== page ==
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    Quote Originally Posted by PaulBullion View Post
    They will come down hard on him for this. Because being drunk behind the wheel and having drugs is a much larger deal then killing a black man.
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  11. #2456
    Uncanny Member XPac's Avatar
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    It's one thing to deface Confederate monuments ... don't condone it, but I won't lose sleep over it either. But hearing people vandalize the Lincoln monument struck a little close to home.

    This is just getting crazy.

  12. #2457
    Invincible Jersey Girl Tami's Avatar
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  13. #2458
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    Obama posted a response on his social media


    As millions of people across the country take to the streets and raise their voices in response to the killing of George Floyd and the ongoing problem of unequal justice, many people have reached out asking how we can sustain momentum to bring about real change.
    Ultimately, it’s going to be up to a new generation of activists to shape strategies that best fit the times. But I believe there are some basic lessons to draw from past efforts that are worth remembering.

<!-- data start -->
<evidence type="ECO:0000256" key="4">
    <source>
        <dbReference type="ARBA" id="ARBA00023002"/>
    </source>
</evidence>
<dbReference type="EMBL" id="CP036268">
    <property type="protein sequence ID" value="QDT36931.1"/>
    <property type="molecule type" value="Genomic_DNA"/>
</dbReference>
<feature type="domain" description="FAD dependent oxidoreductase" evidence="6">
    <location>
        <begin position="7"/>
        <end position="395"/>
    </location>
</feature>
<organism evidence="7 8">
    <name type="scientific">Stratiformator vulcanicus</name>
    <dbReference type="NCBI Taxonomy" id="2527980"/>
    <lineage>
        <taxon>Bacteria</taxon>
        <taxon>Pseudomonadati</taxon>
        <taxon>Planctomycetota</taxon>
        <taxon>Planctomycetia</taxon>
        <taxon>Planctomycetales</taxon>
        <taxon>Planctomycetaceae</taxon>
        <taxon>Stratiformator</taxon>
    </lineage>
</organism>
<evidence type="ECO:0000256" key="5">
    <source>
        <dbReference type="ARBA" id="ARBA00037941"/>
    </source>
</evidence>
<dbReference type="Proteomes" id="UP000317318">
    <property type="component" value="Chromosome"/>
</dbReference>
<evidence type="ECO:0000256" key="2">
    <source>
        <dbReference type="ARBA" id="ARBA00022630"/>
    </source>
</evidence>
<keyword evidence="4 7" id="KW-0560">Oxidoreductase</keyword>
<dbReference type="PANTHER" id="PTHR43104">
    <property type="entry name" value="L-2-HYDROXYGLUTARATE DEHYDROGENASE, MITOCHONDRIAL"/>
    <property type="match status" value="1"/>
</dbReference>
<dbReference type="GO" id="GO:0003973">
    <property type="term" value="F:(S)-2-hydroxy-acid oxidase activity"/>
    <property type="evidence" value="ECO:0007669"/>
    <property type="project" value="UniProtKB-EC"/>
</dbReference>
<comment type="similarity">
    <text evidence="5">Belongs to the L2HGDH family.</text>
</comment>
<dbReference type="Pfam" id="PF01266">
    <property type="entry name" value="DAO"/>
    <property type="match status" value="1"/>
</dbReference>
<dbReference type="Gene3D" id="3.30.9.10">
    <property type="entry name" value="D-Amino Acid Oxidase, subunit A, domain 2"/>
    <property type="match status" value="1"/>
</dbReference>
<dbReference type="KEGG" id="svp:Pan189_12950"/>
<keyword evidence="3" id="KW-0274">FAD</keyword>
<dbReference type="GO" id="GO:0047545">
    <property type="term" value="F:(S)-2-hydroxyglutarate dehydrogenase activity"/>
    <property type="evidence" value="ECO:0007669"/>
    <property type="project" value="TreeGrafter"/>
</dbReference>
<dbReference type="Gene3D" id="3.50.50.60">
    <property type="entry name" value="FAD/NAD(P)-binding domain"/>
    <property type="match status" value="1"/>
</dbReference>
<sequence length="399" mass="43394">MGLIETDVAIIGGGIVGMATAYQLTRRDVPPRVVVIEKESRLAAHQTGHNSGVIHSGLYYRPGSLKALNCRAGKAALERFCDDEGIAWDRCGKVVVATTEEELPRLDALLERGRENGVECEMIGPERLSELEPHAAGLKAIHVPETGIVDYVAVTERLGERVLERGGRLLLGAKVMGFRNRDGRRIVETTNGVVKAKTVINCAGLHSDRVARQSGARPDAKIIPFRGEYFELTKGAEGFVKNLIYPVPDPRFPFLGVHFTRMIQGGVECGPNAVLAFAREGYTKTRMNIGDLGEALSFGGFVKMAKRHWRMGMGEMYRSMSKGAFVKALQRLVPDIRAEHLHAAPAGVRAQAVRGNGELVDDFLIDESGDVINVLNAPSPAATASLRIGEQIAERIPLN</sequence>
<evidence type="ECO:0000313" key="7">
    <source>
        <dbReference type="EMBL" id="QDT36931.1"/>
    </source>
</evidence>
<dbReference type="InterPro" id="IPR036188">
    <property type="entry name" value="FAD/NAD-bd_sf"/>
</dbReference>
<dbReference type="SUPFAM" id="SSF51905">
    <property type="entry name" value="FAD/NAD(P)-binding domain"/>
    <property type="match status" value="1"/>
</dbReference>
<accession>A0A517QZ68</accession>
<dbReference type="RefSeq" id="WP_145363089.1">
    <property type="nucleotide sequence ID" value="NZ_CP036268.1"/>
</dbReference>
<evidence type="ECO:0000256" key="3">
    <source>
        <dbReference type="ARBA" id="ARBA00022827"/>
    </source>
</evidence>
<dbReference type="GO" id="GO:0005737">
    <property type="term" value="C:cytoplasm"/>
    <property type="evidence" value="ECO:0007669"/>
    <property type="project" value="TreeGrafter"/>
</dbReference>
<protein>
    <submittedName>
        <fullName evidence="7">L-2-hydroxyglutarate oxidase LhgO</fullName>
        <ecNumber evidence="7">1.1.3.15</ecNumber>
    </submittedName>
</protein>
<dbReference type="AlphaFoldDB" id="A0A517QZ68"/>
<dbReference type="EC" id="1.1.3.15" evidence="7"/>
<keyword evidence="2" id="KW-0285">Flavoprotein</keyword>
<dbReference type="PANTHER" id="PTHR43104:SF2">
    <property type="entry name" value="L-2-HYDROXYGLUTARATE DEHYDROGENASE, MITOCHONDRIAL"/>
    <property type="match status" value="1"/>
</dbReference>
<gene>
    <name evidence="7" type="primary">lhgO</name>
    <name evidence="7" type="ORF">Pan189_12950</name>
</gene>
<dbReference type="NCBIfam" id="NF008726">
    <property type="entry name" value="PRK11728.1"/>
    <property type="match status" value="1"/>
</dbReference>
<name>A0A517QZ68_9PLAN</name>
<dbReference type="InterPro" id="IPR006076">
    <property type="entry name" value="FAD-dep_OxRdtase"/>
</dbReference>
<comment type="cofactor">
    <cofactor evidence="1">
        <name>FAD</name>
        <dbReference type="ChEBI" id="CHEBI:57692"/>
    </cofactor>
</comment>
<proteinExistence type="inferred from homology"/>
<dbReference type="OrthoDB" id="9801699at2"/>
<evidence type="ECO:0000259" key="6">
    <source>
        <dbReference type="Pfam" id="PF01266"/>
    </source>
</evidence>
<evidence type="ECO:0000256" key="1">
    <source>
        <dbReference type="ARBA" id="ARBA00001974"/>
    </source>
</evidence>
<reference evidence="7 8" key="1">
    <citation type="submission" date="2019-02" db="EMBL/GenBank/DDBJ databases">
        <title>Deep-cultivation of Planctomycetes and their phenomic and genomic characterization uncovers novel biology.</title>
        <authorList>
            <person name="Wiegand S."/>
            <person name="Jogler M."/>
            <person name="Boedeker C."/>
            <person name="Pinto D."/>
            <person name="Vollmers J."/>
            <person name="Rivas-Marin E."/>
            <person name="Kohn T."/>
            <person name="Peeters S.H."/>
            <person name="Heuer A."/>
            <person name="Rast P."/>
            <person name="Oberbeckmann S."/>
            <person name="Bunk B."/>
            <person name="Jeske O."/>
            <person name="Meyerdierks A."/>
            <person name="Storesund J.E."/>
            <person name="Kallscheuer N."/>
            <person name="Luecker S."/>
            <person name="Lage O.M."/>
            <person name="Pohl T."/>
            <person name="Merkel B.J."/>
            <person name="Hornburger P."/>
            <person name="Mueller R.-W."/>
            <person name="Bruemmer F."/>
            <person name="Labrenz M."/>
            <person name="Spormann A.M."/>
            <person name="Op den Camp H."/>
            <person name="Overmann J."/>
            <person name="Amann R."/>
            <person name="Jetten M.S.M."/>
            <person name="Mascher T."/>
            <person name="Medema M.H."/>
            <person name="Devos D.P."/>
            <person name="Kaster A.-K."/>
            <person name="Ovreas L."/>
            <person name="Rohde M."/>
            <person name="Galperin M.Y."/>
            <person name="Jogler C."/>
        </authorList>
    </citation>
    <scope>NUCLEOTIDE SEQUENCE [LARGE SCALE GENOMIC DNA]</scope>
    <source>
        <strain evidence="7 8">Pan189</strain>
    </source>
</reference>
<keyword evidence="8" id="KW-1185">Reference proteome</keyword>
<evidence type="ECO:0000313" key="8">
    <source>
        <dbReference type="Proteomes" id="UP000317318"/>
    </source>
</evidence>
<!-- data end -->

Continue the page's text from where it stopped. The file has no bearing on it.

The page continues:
First, the waves of protests across the country represent a genuine and legitimate frustration over a decades-long failure to reform police practices and the broader criminal justice system in the United States. The overwhelming majority of participants have been peaceful, courageous, responsible, and inspiring. They deserve our respect and support, not condemnation – something that police in cities like Camden and Flint have commendably understood.
    On the other hand, the small minority of folks who’ve resorted to violence in various forms, whether out of genuine anger or mere opportunism, are putting innocent people at risk, compounding the destruction of neighborhoods that are often already short on services and investment and detracting from the larger cause. I saw an elderly black woman being interviewed today in tears because the only grocery store in her neighborhood had been trashed. If history is any guide, that store may take years to come back. So let’s not excuse violence, or rationalize it, or participate in it. If we want our criminal justice system, and American society at large, to operate on a higher ethical code, then we have to model that code ourselves.